But that doesn’t mean Martha can nourish it alone. She needs support, like the protection Elizabeth and Joseph gave to Mary during her Advent season.

Which takes me to my second point:

Carriage…or Miscarriage.

What does it take to carry the seed full term?

In community, we need both male and female strength to shelter and nourish new life.

It’s not so much about particular pairs, who’s married to whom. It’s about the whole image of God, male and female, manifest collectively.

Last Sunday, the men of Seekers stood along this wall and sang "The Rose" as an offering from their retreat the previous weekend. We saw and heard their separate strengths drawn close, in comfortable harmony — an image we rarely see in this culture.

To me, Sonya’s emotion spoke louder than words. "Twelve years ago," she said, "after Mary Claire and I preached, Fred asked ‘What is it you want for men?’ And now I know. It was this!"

No need for a big stadium or a program of promises. Just the sense of knowing one-another more deeply. It felt like the chorus for Roy’s music. They were "One in the spirit" instead of "ones in the spirit."

We heard the harmony coming five years ago, when Diane was pregnant with Covey and they preached an "annunciation sermon." Rachel told us her story of hunting for a church where she was welcome; of how she cried when she came home every Sunday until Diane got curious and began coming herself. Then Diane told us about the child she was carrying, how, with all the procedures they had gone through, they knew she was carrying a little boy. And I remember the stillness in this room.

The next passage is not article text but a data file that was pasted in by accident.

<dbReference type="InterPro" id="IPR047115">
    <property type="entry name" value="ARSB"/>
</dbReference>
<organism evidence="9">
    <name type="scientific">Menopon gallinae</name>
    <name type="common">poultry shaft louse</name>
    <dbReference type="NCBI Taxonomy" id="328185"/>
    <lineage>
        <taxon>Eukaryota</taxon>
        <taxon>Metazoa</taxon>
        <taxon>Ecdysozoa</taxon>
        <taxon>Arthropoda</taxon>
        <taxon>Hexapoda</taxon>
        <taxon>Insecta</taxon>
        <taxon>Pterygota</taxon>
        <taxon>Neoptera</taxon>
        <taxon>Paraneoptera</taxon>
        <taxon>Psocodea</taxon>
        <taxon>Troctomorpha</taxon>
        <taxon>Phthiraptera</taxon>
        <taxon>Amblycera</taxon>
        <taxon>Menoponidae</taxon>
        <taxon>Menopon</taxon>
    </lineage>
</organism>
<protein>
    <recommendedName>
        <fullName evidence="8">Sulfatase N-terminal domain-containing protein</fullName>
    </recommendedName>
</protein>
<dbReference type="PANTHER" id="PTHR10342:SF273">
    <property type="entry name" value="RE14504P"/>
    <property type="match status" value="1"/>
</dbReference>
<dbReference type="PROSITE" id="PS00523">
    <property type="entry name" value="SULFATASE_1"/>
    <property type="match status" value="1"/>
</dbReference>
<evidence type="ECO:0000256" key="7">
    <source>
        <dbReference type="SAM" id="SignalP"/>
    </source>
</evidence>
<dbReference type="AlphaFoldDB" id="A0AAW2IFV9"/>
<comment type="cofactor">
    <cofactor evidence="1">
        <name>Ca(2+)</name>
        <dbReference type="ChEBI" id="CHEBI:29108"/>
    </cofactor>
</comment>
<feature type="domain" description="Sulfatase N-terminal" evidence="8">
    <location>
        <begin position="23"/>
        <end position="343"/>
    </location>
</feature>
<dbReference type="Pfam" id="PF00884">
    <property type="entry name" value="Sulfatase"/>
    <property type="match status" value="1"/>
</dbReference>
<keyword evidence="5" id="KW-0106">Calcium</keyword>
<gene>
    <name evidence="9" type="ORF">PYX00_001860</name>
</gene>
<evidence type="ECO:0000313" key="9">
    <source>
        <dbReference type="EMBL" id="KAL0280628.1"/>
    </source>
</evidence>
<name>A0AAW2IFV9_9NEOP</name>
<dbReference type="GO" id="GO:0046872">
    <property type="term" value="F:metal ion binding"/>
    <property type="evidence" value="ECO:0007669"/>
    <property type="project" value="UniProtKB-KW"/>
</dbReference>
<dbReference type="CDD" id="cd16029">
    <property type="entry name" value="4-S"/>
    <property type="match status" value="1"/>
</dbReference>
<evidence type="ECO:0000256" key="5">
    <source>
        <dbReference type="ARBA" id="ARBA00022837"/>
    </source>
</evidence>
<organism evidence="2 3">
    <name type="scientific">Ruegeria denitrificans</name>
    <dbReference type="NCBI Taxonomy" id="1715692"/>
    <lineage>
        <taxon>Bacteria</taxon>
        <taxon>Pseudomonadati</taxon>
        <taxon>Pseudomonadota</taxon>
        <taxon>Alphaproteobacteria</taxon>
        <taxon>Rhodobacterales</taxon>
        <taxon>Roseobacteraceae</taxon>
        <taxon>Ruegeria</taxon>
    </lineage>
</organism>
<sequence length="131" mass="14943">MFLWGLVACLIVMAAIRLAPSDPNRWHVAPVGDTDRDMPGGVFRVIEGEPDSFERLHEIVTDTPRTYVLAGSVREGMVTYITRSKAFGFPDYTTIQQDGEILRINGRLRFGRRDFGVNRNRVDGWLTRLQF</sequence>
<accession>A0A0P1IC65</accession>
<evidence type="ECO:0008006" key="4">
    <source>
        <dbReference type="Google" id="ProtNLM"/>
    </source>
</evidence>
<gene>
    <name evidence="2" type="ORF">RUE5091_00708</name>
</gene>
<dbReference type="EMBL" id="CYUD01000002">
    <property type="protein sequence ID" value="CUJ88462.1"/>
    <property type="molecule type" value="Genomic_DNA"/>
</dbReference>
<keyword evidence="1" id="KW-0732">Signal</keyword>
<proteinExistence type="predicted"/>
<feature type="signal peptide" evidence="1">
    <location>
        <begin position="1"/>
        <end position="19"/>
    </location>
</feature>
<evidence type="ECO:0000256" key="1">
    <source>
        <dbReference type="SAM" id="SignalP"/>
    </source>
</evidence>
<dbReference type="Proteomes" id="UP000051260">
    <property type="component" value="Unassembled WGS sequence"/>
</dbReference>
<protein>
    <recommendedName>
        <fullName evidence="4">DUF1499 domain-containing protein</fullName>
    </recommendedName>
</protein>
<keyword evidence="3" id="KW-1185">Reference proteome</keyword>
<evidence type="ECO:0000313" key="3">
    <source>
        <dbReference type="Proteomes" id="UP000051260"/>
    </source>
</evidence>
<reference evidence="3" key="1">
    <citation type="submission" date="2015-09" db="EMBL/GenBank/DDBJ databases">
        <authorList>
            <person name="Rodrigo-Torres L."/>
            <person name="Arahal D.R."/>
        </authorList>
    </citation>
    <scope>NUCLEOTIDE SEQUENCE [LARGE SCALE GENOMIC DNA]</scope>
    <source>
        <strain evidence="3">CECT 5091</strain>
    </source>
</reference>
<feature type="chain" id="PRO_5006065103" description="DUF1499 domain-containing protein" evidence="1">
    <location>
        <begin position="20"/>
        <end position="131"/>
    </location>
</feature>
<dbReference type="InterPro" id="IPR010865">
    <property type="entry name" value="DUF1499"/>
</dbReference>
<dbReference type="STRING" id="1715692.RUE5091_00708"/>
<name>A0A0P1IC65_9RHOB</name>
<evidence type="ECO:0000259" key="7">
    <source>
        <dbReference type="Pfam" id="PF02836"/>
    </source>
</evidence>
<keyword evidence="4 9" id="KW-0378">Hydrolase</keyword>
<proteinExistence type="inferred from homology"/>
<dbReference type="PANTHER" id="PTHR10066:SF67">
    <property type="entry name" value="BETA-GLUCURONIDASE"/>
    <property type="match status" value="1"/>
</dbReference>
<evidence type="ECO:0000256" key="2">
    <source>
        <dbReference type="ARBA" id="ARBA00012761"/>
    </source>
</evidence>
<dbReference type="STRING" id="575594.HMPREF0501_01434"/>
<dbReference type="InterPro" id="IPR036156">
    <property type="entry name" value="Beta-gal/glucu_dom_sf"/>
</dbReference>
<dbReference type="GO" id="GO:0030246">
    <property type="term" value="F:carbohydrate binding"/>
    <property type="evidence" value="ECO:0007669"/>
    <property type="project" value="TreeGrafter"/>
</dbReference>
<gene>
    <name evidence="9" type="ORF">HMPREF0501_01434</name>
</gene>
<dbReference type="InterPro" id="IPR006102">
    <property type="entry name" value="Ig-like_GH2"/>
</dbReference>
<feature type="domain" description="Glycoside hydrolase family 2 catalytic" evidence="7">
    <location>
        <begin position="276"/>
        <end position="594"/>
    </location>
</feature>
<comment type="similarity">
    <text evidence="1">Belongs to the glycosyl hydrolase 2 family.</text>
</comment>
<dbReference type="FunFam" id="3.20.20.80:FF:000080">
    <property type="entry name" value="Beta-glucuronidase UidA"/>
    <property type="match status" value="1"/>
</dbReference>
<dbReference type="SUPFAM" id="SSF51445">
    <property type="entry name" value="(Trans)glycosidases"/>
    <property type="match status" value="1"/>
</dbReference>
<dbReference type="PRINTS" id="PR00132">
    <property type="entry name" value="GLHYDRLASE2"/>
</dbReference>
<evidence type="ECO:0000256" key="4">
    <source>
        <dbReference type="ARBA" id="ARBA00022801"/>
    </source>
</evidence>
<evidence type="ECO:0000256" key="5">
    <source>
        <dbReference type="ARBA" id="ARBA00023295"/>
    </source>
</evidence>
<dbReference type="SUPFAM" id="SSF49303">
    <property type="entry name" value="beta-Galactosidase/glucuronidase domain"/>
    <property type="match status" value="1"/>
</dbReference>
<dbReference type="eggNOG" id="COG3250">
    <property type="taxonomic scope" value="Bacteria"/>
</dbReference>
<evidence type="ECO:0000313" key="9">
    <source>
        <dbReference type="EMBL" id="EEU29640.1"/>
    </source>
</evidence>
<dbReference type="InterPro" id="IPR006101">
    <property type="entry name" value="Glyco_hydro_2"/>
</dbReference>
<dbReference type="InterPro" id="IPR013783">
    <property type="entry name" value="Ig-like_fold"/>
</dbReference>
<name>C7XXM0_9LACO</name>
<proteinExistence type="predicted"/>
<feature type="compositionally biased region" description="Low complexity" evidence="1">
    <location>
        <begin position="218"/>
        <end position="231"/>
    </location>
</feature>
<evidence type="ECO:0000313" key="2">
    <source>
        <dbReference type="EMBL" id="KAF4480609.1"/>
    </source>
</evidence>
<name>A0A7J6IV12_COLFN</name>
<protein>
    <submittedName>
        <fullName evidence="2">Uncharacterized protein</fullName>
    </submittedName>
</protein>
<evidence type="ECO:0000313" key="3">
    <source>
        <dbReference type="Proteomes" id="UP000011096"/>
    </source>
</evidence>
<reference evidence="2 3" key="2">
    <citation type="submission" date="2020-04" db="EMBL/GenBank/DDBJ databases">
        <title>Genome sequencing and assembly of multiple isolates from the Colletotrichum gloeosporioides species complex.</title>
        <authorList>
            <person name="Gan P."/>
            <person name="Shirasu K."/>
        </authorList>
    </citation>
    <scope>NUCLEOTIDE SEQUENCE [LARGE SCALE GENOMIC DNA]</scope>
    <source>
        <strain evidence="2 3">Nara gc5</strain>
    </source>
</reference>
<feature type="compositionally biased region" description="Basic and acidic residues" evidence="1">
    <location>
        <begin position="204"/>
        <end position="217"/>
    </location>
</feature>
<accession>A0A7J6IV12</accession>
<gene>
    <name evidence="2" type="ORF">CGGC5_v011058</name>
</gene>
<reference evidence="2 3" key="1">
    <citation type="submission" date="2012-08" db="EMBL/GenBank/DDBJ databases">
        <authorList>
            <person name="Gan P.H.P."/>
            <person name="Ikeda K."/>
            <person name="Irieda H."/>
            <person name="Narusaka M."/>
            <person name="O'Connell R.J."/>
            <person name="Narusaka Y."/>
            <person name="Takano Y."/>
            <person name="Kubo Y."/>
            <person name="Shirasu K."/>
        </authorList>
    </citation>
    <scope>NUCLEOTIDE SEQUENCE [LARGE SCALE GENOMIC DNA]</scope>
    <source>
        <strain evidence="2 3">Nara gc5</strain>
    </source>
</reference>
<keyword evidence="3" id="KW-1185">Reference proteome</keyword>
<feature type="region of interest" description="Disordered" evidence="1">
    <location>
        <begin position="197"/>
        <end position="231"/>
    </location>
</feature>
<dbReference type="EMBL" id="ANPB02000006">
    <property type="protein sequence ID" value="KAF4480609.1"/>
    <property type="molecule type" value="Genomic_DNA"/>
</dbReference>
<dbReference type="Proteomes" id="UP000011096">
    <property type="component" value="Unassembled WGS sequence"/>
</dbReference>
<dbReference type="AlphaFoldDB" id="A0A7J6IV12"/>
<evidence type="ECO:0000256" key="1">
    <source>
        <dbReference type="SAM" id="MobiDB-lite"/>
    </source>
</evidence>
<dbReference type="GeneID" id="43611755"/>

Diane concluded, "We need the men in this community so we can get over our own homophobia before our son is born. There’s no reason to think he will be gay. We will need you," she said, "to be fathers and brothers and friends for our family." And the silence around them grew larger.

When the time for response came, Ken Leinbach spoke first: "I’m really glad to be part of your family," he said, "and know that (our son) Micah is going to have a playmate here." Others spoke and we could hear the rustle of angel wings. The men of Seekers joined to do their Joseph’s work. That’s some of what it takes to carry a pregnancy in these uncertain times.

Now Rachel and Diane are showing us another way to carry birth.